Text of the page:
Climatic Deterritorialization as an Accelerator to Statelessness

  • Richa Krishan and Dr Rama Sharma
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  • Richa Krishan

    Research Scholar at School of Law Justice and Governance, Gautam Buddha University, India.

  • Dr Rama Sharma

    Assistant Professor at School of Law Justice and Governance, Gautam Buddha University, India.

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Climate change leads to many direct and indirect consequences throughout the world. A major ancillary to global warming is raising sea levels resulting in territorial dissipation of island states. This areal degradation has resulted in environment determined displacement directing massive migratory trends which eventually intensify statelessness. As the statistics and severity of storms and floods like cyclones, hurricanes, tornados and tsunamis and other cataclysms have been on a rise, sinking of island states is unavoidable. Once the islands and other coastal settlements are inundated causing deterritorialization, the prospects of the remaining population getting adapted to the reversed conditions get restricted. It permits migration as the only alternative. This external displacement is permanent in nature and the migratory inhabitant lives get dependent on the legal status provided by the host country. Correspondingly, if the sovereignty of the island state is endangered and the populace is not granted citizenship status by any other state, they per se becomes de jure stateless. Through this article, an effort is contrived to understand in detail the extensive impact of environmental degradation on the increasing stateless population globally. This paper also offers an overview of the interconnectedness between the climatic and social, political or economic factors leading to statelessness, parallelly working on understanding the probable provisions to be implemented to aid such people. Furthermore, an endeavour to understand different solutions for preventing statelessness in the context of low-lying island States has been made.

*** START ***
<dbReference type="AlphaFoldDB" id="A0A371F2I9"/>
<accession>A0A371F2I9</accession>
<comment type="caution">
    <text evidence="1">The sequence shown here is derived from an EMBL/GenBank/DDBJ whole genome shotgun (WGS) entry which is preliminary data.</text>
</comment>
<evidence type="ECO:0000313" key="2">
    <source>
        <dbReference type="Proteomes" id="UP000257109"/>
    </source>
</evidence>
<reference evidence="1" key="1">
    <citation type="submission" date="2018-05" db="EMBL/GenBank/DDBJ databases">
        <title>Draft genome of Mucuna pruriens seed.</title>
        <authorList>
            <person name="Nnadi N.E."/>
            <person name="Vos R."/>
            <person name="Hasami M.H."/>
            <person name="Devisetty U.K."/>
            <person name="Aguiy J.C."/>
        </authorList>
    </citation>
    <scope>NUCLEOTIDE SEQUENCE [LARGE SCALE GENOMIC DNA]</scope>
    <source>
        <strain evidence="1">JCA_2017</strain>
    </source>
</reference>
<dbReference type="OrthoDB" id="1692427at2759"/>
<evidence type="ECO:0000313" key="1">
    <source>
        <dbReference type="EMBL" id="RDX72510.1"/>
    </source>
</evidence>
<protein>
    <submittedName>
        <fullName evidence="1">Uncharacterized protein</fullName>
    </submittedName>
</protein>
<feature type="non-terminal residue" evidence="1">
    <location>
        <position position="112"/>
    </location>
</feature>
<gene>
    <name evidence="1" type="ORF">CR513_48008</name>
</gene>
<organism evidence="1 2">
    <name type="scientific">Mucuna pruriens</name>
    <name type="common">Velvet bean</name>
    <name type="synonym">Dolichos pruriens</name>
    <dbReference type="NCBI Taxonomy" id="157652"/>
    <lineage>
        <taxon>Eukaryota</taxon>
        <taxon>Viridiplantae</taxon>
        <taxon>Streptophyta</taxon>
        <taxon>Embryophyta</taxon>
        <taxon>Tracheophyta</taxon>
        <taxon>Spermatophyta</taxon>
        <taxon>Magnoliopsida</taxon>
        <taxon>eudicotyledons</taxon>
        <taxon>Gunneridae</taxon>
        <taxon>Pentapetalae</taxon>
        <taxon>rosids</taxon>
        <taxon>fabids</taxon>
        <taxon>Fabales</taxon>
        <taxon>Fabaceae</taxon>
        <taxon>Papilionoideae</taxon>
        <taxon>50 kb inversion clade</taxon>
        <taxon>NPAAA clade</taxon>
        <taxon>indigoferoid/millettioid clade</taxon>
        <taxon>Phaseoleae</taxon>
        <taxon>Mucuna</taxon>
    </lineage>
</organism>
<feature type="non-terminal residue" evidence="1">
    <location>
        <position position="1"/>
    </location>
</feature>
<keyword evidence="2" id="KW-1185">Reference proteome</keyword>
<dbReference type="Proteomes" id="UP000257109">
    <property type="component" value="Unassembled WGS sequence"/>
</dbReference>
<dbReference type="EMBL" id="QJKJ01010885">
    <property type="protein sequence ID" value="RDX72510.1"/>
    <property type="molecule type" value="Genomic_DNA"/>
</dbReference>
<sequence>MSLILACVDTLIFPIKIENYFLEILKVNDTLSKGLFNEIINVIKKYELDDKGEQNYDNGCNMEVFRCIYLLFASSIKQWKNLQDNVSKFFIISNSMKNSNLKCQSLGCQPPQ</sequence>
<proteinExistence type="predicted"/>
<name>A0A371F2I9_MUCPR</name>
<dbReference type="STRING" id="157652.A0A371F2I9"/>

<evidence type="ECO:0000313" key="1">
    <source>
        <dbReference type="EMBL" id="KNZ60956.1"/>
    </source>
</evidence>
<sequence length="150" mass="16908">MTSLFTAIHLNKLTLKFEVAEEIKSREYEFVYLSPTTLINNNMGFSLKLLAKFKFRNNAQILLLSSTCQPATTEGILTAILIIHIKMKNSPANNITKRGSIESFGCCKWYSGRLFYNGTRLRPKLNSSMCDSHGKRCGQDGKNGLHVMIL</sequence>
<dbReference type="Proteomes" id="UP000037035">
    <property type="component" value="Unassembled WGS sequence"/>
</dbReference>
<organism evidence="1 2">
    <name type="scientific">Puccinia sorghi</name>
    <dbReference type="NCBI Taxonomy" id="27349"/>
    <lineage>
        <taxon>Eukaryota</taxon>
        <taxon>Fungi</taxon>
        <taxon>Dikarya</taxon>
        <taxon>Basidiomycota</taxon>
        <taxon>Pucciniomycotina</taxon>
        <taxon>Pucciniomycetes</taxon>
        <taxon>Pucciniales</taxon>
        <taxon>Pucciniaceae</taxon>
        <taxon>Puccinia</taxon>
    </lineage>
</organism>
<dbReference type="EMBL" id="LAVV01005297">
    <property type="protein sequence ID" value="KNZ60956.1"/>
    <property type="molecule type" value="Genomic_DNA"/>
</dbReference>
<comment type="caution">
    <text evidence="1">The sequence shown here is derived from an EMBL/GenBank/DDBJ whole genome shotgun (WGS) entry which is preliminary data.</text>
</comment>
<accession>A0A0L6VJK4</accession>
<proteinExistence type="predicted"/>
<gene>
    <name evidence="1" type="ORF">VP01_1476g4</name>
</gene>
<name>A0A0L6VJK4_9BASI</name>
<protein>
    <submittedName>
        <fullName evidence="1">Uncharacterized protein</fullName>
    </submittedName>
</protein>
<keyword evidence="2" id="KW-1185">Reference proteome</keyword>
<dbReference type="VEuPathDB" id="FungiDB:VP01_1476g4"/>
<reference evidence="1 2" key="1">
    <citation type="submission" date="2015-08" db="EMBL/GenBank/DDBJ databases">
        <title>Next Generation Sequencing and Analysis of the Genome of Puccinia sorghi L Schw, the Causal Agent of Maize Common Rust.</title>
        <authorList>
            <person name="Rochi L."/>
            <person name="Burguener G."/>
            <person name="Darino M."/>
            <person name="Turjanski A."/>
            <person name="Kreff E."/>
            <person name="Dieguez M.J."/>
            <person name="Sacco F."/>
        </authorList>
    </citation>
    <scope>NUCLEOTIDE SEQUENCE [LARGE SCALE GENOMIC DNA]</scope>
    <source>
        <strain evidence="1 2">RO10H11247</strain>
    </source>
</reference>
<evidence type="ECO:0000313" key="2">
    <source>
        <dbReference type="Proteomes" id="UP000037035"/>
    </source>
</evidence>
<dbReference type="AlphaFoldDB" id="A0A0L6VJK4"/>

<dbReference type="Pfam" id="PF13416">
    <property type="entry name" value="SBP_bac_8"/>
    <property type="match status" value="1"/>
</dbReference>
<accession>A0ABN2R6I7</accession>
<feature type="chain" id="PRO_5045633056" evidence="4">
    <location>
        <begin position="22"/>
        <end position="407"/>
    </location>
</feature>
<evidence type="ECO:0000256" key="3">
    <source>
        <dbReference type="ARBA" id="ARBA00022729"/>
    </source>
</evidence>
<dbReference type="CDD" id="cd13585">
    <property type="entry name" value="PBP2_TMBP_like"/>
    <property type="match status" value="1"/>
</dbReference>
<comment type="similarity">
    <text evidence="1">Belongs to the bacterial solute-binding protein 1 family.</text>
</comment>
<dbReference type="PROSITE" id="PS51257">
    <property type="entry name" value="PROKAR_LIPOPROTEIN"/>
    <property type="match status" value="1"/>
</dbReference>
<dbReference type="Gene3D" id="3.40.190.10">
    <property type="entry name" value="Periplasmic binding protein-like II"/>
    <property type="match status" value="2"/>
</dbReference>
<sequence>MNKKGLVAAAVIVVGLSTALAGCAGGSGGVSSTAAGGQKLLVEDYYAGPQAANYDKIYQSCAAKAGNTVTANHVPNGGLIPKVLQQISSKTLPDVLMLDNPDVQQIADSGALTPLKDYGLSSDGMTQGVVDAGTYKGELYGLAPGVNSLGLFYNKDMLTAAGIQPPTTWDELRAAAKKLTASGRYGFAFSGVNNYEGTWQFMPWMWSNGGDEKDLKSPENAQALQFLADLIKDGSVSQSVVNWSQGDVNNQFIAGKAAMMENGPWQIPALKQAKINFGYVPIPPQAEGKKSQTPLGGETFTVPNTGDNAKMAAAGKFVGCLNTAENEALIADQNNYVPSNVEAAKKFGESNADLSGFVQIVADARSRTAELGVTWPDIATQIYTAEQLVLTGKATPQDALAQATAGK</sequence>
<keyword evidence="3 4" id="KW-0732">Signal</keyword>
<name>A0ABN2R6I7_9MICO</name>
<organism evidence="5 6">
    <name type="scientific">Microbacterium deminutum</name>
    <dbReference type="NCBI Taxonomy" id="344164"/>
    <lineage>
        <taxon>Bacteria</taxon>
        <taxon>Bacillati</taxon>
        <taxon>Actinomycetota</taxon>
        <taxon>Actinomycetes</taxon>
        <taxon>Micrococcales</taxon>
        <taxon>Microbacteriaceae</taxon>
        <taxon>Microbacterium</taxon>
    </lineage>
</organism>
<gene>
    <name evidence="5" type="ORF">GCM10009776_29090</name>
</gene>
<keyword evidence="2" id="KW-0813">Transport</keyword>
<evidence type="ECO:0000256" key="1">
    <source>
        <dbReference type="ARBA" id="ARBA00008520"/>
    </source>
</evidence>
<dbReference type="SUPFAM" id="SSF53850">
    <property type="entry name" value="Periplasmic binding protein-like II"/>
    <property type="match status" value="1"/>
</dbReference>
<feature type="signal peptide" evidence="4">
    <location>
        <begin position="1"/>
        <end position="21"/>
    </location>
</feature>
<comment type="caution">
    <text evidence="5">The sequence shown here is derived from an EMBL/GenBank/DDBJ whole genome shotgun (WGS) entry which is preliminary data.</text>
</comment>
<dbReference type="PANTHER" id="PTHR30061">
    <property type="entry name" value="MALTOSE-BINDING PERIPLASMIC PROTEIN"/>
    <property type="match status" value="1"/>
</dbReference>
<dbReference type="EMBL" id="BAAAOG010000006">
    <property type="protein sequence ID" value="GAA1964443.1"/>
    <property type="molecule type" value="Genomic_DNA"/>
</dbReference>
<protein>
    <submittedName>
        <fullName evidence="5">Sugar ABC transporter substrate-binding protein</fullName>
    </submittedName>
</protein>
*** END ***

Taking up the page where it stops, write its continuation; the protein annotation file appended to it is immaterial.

Research Paper


International Journal of Law Management and Humanities, Volume 5, Issue 2, Page 406 - 415


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